What is Narcolepsy?


Narcolepsy is a chronic neurological disorder caused by the brain's inability to regulate sleep-wake cycles normally. At various times
throughout the day, people with narcolepsy experience fleeting urges to sleep. If the urge becomes overwhelming, individuals will fall
asleep for periods lasting from a few seconds to several minutes. In rare cases, some people may remain asleep for an hour or longer.  
In addition to excessive daytime sleepiness (EDS), three other major symptoms frequently characterize narcolepsy: cataplexy, or the
sudden loss of voluntary muscle tone; vivid hallucinations during sleep onset or upon awakening; and brief episodes of total paralysis at
the beginning or end of sleep.  Narcolepsy is not definitively diagnosed in most patients until 10 to 15 years after the first symptoms
appear. The cause of narcolepsy remains unknown.  It is likely that narcolepsy involves multiple factors interacting to cause neurological
dysfunction and sleep disturbances.


Is there any treatment?


There is no cure for narcolepsy.  In 1999, after successful clinical trial results, the FDA approved a drug called modafinil for the treatment
of EDS. Two classes of antidepressant drugs have proved effective in controlling cataplexy in many patients: tricyclics (including
imipramine, desipramine, clomipramine, and protriptyline) and selective serotonin reuptake inhibitors (including fluoxetine and
sertraline).  Drug therapy should be supplemented by behavioral strategies.  For example, many people with narcolepsy take short,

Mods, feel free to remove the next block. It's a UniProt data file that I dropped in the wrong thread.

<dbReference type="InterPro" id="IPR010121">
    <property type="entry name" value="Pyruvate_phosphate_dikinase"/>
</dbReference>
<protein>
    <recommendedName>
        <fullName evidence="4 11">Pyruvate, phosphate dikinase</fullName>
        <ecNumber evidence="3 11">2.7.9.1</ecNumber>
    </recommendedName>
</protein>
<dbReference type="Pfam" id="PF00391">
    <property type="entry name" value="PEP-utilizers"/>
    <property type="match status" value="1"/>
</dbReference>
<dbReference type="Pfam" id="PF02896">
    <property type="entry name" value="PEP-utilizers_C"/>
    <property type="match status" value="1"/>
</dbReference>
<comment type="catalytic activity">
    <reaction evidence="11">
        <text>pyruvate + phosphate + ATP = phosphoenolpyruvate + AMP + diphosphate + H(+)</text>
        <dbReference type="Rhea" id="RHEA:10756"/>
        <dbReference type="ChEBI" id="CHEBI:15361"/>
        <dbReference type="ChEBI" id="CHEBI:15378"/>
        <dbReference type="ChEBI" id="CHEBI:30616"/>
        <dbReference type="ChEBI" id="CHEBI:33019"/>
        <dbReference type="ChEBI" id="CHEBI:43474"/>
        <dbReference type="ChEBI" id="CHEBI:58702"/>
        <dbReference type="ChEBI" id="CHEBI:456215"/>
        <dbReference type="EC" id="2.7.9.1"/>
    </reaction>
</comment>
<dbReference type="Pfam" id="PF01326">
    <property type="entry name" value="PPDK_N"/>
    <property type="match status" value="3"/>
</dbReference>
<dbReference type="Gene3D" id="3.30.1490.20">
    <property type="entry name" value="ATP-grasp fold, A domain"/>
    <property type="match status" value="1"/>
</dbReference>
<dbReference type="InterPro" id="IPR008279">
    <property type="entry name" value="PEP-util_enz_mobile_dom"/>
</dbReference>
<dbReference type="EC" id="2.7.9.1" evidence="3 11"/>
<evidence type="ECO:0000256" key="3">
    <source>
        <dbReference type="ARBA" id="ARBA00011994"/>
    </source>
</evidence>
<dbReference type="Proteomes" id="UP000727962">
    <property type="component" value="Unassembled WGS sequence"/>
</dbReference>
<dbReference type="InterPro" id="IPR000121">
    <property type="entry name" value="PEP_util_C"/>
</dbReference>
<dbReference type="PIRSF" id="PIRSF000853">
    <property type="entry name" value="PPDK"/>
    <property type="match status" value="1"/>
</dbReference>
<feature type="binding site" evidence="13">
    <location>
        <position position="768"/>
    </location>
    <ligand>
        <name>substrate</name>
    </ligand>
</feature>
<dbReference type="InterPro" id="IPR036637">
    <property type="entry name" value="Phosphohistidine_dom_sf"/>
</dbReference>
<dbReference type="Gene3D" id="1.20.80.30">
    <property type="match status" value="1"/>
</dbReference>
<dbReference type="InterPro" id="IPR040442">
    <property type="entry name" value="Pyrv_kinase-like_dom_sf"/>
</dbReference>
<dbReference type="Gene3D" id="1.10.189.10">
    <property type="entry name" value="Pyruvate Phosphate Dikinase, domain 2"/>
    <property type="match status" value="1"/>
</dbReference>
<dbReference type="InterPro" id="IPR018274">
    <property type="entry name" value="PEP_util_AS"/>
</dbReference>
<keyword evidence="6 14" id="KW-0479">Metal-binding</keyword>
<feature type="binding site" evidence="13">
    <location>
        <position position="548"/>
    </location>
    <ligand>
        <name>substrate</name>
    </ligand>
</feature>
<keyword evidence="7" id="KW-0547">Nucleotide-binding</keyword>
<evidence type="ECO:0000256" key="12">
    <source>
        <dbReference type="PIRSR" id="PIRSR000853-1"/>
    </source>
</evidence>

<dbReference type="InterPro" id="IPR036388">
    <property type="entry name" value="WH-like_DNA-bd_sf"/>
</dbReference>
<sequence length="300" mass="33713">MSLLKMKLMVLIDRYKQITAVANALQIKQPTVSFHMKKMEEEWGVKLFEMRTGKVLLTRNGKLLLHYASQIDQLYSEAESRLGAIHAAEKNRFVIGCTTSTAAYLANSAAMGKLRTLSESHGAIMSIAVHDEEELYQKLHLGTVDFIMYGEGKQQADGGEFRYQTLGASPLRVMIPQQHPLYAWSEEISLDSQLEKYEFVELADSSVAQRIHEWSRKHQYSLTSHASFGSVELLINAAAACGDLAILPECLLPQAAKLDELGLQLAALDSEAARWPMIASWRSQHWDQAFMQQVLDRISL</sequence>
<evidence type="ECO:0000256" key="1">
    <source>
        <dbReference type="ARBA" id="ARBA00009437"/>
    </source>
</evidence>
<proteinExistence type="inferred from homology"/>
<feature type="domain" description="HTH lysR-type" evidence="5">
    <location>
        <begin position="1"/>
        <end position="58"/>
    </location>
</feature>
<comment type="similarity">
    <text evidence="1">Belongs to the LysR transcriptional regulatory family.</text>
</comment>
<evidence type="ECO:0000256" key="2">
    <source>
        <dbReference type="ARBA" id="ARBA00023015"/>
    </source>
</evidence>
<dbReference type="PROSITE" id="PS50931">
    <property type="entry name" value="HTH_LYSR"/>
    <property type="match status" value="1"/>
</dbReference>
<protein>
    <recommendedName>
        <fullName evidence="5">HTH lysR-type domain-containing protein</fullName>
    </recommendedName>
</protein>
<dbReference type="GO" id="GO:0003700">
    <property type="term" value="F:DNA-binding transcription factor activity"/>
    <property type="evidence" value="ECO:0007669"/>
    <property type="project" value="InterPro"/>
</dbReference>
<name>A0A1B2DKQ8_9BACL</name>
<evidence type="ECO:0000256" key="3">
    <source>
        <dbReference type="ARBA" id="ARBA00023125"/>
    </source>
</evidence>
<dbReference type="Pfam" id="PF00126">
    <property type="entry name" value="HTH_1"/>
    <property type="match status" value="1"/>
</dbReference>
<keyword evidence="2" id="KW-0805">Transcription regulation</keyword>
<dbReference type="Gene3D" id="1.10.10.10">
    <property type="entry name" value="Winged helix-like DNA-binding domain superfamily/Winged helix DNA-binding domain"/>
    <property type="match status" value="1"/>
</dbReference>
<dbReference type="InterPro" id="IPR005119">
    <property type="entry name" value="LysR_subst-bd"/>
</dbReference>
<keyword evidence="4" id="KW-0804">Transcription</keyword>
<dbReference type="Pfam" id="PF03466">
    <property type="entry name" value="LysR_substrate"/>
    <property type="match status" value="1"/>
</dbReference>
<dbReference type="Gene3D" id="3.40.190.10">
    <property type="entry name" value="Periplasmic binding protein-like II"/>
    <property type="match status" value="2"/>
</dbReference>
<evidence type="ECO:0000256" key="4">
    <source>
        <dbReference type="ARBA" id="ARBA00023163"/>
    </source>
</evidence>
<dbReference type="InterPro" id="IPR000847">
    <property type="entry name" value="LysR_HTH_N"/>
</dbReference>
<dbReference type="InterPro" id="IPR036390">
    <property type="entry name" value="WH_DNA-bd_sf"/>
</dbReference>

regularly scheduled naps at times when they tend to feel sleepiest.  Improving the quality of nighttime sleep can combat EDS and help
relieve persistent feelings of fatigue. Among the most important common-sense measures people with narcolepsy can take to enhance
sleep quality are actions such as maintaining a regular sleep schedule, and avoiding alcohol and caffeine-containing beverages before
bedtime.

On July 17, 2002, the FDA approved Xyrem (sodium oxybate or gamma hydroxybutyrate, also known as GHB) for treating people with
narcolepsy who experience episodes of cataplexy.  Due to safety concerns associated with the use of this drug, the distribution of Xyrem
is tightly restricted.

What is the prognosis?


None of the currently available medications enables people with narcolepsy to consistently maintain a fully normal state of alertness.  But
EDS and cataplexy, the most disabling symptoms of the disorder, can be controlled in most patients with drug treatment. Often the
treatment regimen is modified as symptoms change. Whatever the age of onset, patients find that the symptoms tend to get worse over
the two to three decades after the first symptoms appear. Many older patients find that some daytime symptoms decrease in severity
after age 60.


What research is being done?


The National Institute of Neurological Disorders and Stroke (NINDS) and other institutes of the National Institutes of Health (NIH)
conduct research into narcolepsy and other sleep disorders in laboratories at the NIH and also support additional research through
grants to major medical institutions across the country. The NINDS continues to support investigations into the basic biology of sleep,
including the brain mechanisms involved in generating and regulating sleep.  Within the National Heart, Lung, and Blood Institute, also a
component of the NIH, the National Center  on Sleep Disorders Research (NCSDR) coordinates Federal government sleep research
activities and shares information with private and nonprofit groups.
American Sleep and Epilepsy Centers
Narcolepsy